Farmers will plow back China profits
The New US-Chinese grain contract may help break through the traditional farm-state dissatisfaction with Washington. Farm organization spokesmen generally see the election-eve timing of the new agreement as a blatant Carter bid for farm votes -- and as an attempt by the President to claim credit for an achievement due more to years of steady production by US farmers and aggressive salesmanship by private agricultural marketing groups.
Nonetheless, farmers are applauding the fact that, for whatever reasons, the present administration is actively promoting farm exports.
Cy Carpenter, president of the Minnesota Farmers Union, has welcomed the grain contract, saying: "This will make a more stable customer of the USSR and other countries. They will become less predatory on the American market bacause of the addition of Chinese competition."
Under the terms of the Oct. 21 Peking-Washington grain agreement, "Both sides shall seek to avoid excessive volatility in their grain trade. . . . The government of the United States of America shall seek to use its authorities to maintain the stability of United States market conditions for wheat and corn."
The agreement does include escape clauses for both parties. Nonetheless, it pledges the US Department of Agriculture to use "advance planning of production and stockbuilding" to ensure that US supplies will meet Chinese demand -- without disrupting supplies either to domestic consumers or to overseas customers who depend on the US as their breadbasket and cattle-feed storage bin.
It is because the US farmer has built up a world market for his products that he can continue to expand and to increase productivity.
Severe drought conditions this past summer did wipe out crops on thousands of acres in Missouri, Oklahoma, and Texas.
But pictures of farmers surveying their fields of shriveled corn and withered cotton have obscured the fact that many other farmers not only survived the widespread drought but brought in good harvests.
One of those who is harvesting top yields of corn and soybeans this year is Douglas Erickson, who farms 1,400 acres in Mokena. Mr. Erickson, whose grandfather first planted corn here in 1925, knows how drastically conditions can vary. His cousin in Missouri "is completely burned up."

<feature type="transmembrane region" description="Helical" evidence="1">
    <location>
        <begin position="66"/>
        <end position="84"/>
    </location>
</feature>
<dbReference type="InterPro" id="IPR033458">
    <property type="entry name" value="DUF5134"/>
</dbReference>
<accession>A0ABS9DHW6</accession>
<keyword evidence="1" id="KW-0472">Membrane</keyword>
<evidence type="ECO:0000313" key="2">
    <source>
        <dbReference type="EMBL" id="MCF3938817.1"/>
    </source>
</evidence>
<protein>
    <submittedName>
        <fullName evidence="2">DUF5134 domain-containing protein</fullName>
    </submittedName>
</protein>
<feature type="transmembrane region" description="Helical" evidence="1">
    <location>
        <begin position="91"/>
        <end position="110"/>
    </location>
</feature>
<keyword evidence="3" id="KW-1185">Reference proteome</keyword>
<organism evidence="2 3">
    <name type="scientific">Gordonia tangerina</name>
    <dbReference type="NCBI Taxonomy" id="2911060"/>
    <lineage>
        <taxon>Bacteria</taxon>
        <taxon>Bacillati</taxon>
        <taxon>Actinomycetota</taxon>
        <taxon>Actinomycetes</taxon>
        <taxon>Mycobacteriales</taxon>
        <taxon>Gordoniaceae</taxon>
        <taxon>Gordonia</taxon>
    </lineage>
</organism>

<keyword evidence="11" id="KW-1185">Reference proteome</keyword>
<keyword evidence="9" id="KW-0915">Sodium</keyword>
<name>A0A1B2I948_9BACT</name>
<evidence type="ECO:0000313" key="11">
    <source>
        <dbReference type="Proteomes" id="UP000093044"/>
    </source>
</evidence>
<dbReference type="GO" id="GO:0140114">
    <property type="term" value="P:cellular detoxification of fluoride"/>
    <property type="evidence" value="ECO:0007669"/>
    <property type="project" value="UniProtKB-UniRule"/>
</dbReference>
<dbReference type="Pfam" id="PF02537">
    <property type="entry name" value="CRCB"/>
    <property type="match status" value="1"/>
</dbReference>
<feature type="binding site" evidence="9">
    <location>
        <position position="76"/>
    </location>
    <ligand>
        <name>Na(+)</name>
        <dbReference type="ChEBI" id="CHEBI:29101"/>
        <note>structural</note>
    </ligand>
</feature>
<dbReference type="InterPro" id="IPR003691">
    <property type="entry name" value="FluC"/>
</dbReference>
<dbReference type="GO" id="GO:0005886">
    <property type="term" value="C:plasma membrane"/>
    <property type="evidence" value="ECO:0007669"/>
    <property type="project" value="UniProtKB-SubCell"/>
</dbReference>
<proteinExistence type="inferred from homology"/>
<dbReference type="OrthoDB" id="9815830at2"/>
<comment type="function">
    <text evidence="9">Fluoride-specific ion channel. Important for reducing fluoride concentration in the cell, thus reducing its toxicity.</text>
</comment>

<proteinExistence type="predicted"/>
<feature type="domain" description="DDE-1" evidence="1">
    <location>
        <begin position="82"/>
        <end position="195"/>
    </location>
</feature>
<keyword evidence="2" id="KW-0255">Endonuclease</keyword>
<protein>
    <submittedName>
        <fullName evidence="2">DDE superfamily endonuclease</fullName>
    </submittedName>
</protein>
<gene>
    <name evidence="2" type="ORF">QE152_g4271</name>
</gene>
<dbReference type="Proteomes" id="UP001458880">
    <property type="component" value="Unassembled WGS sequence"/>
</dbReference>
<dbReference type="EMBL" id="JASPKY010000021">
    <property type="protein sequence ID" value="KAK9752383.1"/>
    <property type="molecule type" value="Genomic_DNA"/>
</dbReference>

One result of the drought is that Erickson is getting top prices for his corn this year, rather than the low prices caused by last year's bumper crops and glut of grain.
As Erickson shows the difference between one of his full ears of corn and an ear that never developed fully due to insect damage, he says firmly: "I hate like heck getting a benefit from my neighbor's problem. But it could turn around and be me next year."
He knows what a bad year is like. He had one in 1974 when his soybeans yielded 12 bushels to the acres rather than this year's 50 and his corn was 40 bushels to the acre rather than this year's 100.
Erickson says he learned from that bad year and changed his ways. He and his father invested in new machinery and started planting crops earlier in the year so that they could be sure of getting a mature crop before the first frost.
"Now we are getting done planting at least three weeks earlier than then. This year we had the first frost Oct. 4, and it did us more good than harm. It killed the weeds without hurting the beans and corn."
Douglas's father and partner, Richard Erickson, remembers the dust bowl days of the early 1930s, when he began farming. Weather conditions, he says, were as bad this past summer as then.
"I'll be if we had not had the fertilizers, the good seeds, the new equipment and new techniques that all the big companies have developed for us, this year we would have had a year like the worst of the '30s," Richard Erickson says as he makes final adjustments on his huge combine before heading out for another day's harvesting.
Rain was scarce this year, he says, but thanks to modern farming methods "we can get along with one-third the moisture."
Even with America's steady growth in agricultural export sales (now topping $ 40 billion yearly), however, it takes courage for Douglas Erickson to write out his weekly $689.85 check for top-quality feed for his hogs.
Two of the Erickson's neighbors weren't in such good shape on the day this correspondent visited their farms. Both the Tilsy and Davidson harvests were set back by having combine breakdowns. David Tilsy and his father, James, were busy replacing a stipped gear underneath their combine harvester, while Dick Davidson frantically telephoned dealers to find if any had the new bearing needed to get his combine back into grain-laden fields.
Whatever the setbacks, America's harvest is going ahead -- with lower yields nationwide than last year but at a faster pace, thanks to good dry weather for harvesting and with better prices for the harvested crops.
Better prices will help the Ericksons, Tilsys, Davidsons, and other farmers. These prices are going straight back into new tractors, planters, and combines, as reflected in an unexpected upturn in farm equipment sales.
This conviction that investment pays explains why the Soviets, the Japanese, the Mexicans, and now the Chinese regard the American Midwest as their most dependable source for the grain so vital to their long-range development plans.